NEARLY 40 YEARS since we declared war on cancer, how goes the campaign against this intractable and ancient adversary? As you will learn in this special edition, our enemy intelligence has improved over the years, enabling us to get a better bead on where the trouble begins. And we have developed stronger weapons, to more precisely pursue and annihilate diseased tissue.

Finding Enemy Forces. Cancer’s origins are multifaceted, a combination of an individual’s genetic factors and influences from the surrounding environment and his or her personal history and lifestyle. Even stem cells—which, in other contexts, offer promise for the treatment of a variety of ailments—could be to blame. To learn more, turn to page 40 for “Stem Cells: The Real Culprits in Cancer?” by Michael F. Clarke and Michael W. Becker. And in “Mapping the Cancer Genome,” on page 22, Francis S. Collins and Anna D. Barker explain how such a tool will help us chart a course across the landscape of human malignancies.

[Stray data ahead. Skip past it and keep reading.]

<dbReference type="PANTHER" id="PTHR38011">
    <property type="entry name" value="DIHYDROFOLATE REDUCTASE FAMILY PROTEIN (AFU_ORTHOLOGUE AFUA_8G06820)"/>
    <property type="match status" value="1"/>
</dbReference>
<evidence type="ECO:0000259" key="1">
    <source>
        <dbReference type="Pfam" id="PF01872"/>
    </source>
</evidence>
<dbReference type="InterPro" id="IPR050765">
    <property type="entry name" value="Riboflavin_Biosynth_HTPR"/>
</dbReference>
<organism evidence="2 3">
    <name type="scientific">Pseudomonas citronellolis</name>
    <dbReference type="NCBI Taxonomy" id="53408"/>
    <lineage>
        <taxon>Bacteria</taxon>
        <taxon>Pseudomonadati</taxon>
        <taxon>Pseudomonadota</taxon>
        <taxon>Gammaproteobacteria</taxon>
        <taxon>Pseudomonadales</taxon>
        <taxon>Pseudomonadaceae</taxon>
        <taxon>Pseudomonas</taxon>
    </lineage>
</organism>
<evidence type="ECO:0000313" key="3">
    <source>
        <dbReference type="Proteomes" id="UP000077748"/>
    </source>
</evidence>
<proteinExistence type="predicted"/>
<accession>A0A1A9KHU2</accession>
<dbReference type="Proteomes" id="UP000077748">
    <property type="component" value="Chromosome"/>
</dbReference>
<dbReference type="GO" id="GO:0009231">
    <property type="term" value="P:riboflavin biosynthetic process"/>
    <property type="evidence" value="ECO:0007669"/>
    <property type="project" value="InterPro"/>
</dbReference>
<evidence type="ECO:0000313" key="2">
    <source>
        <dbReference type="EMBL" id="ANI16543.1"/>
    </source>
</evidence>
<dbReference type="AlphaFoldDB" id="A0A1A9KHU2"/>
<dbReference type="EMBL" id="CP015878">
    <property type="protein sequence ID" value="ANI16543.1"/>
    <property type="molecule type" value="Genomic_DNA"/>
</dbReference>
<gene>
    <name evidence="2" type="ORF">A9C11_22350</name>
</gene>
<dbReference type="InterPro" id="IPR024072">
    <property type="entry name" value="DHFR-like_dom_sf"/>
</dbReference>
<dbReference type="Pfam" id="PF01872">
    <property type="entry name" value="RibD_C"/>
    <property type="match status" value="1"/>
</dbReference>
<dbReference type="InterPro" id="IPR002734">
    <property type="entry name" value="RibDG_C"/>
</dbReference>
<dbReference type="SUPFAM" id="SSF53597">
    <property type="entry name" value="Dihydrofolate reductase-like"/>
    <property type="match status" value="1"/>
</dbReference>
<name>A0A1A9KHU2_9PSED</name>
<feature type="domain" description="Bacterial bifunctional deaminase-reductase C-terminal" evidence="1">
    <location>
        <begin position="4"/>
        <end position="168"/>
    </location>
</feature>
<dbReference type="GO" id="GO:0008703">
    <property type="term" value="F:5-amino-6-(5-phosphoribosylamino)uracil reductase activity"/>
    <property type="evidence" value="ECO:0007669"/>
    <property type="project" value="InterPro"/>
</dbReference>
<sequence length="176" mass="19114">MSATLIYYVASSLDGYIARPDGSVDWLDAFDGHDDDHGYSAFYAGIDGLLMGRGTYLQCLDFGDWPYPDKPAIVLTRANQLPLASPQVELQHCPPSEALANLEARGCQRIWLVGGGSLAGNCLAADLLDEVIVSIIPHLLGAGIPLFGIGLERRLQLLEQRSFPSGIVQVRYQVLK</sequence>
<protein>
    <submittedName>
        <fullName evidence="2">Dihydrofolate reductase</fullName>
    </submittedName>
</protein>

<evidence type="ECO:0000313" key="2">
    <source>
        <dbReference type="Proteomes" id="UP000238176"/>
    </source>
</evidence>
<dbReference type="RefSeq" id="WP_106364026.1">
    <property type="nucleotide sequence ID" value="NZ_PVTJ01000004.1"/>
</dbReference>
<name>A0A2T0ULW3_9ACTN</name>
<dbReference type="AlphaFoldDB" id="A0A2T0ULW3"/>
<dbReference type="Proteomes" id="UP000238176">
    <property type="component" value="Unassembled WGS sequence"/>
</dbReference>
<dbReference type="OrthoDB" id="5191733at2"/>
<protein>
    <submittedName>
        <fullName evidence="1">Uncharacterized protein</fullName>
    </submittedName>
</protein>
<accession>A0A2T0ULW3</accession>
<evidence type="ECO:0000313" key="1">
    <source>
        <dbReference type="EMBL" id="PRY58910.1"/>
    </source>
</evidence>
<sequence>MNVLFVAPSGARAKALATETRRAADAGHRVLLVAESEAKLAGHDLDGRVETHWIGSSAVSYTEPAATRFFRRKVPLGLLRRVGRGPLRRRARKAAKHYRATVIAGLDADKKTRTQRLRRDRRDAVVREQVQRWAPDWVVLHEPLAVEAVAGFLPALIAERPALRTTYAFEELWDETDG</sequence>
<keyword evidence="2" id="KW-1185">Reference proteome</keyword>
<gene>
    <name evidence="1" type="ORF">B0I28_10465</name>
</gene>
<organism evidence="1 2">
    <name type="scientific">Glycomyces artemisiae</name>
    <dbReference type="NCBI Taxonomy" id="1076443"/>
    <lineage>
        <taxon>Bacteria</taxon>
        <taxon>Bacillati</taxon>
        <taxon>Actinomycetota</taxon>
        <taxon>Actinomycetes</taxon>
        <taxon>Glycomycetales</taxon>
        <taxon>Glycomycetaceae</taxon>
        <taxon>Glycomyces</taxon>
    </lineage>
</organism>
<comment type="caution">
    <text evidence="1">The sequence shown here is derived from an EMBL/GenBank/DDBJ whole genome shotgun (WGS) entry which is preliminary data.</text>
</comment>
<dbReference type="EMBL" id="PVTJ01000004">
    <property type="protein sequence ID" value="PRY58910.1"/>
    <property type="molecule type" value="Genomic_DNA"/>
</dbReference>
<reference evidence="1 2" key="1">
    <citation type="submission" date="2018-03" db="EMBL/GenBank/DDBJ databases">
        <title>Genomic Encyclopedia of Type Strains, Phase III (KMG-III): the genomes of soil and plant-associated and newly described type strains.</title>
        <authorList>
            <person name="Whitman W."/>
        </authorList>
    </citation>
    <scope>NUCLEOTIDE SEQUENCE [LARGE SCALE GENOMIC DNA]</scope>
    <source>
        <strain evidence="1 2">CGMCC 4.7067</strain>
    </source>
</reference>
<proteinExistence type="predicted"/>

Destroying the Targets. While scientists are grappling to gain a better understanding of cancer’s complex beginnings, they also have improved ways of stalling the advance of the disease. In “Taming Vessels to Treat Cancer,” on page 64, for instance, Rakesh K. Jain describes how calming the chaos in tumors’ blood vessels could facilitate attacking them. Francisco J. Esteva and Gabriel N. Hortobagyi explain how we are also “Gaining Ground on Breast Cancer” with targeted therapies, beginning on page 88.

Hope in the Trenches. Patients with cancer, empowered by expanding informational resources and the changing, more open attitudes of doctors, are living longer and better than ever today, as Lisa Stein writes in “Living with Cancer”; see page 6. Although medicine clearly has much work to do, with advances occurring rapidly, we are on the path to managing this chronic disease.